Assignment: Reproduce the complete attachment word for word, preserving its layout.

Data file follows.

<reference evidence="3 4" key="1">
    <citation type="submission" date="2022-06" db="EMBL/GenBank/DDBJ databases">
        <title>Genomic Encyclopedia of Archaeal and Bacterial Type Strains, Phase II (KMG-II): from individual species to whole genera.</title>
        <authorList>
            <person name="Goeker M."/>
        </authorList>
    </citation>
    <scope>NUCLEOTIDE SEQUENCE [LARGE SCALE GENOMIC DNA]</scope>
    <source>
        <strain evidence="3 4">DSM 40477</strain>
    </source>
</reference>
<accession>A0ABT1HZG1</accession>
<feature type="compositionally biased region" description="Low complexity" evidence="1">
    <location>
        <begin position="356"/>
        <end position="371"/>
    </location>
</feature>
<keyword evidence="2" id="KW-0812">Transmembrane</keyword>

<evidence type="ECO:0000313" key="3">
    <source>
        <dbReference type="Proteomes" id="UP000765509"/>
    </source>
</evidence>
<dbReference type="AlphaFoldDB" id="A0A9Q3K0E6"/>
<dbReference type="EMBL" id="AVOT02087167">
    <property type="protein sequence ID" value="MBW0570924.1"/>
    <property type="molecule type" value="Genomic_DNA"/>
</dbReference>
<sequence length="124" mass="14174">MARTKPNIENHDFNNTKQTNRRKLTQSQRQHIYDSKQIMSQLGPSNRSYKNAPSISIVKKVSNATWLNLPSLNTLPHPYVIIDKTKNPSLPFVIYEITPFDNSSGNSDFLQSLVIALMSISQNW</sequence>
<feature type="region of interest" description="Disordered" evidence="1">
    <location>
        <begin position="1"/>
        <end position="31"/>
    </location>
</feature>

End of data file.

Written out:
<reference evidence="3 4" key="1">
    <citation type="submission" date="2022-06" db="EMBL/GenBank/DDBJ databases">
        <title>Genomic Encyclopedia of Archaeal and Bacterial Type Strains, Phase II (KMG-II): from individual species to whole genera.</title>
        <authorList>
            <person name="Goeker M."/>
        </authorList>
    </citation>
    <scope>NUCLEOTIDE SEQUENCE [LARGE SCALE GENOMIC DNA]</scope>
    <source>
        <strain evidence="3 4">DSM 40477</strain>
    </source>
</reference>
<accession>A0ABT1HZG1</accession>
<feature type="compositionally biased region" description="Low complexity" evidence="1">
    <location>
        <begin position="356"/>
        <end position="371"/>
    </location>
</feature>
<keyword evidence="2" id="KW-0812">Transmembrane</keyword>

<evidence type="ECO:0000313" key="3">
    <source>
        <dbReference type="Proteomes" id="UP000765509"/>
    </source>
</evidence>
<dbReference type="AlphaFoldDB" id="A0A9Q3K0E6"/>
<dbReference type="EMBL" id="AVOT02087167">
    <property type="protein sequence ID" value="MBW0570924.1"/>
    <property type="molecule type" value="Genomic_DNA"/>
</dbReference>
<sequence length="124" mass="14174">MARTKPNIENHDFNNTKQTNRRKLTQSQRQHIYDSKQIMSQLGPSNRSYKNAPSISIVKKVSNATWLNLPSLNTLPHPYVIIDKTKNPSLPFVIYEITPFDNSSGNSDFLQSLVIALMSISQNW</sequence>
<feature type="region of interest" description="Disordered" evidence="1">
    <location>
        <begin position="1"/>
        <end position="31"/>
    </location>
</feature>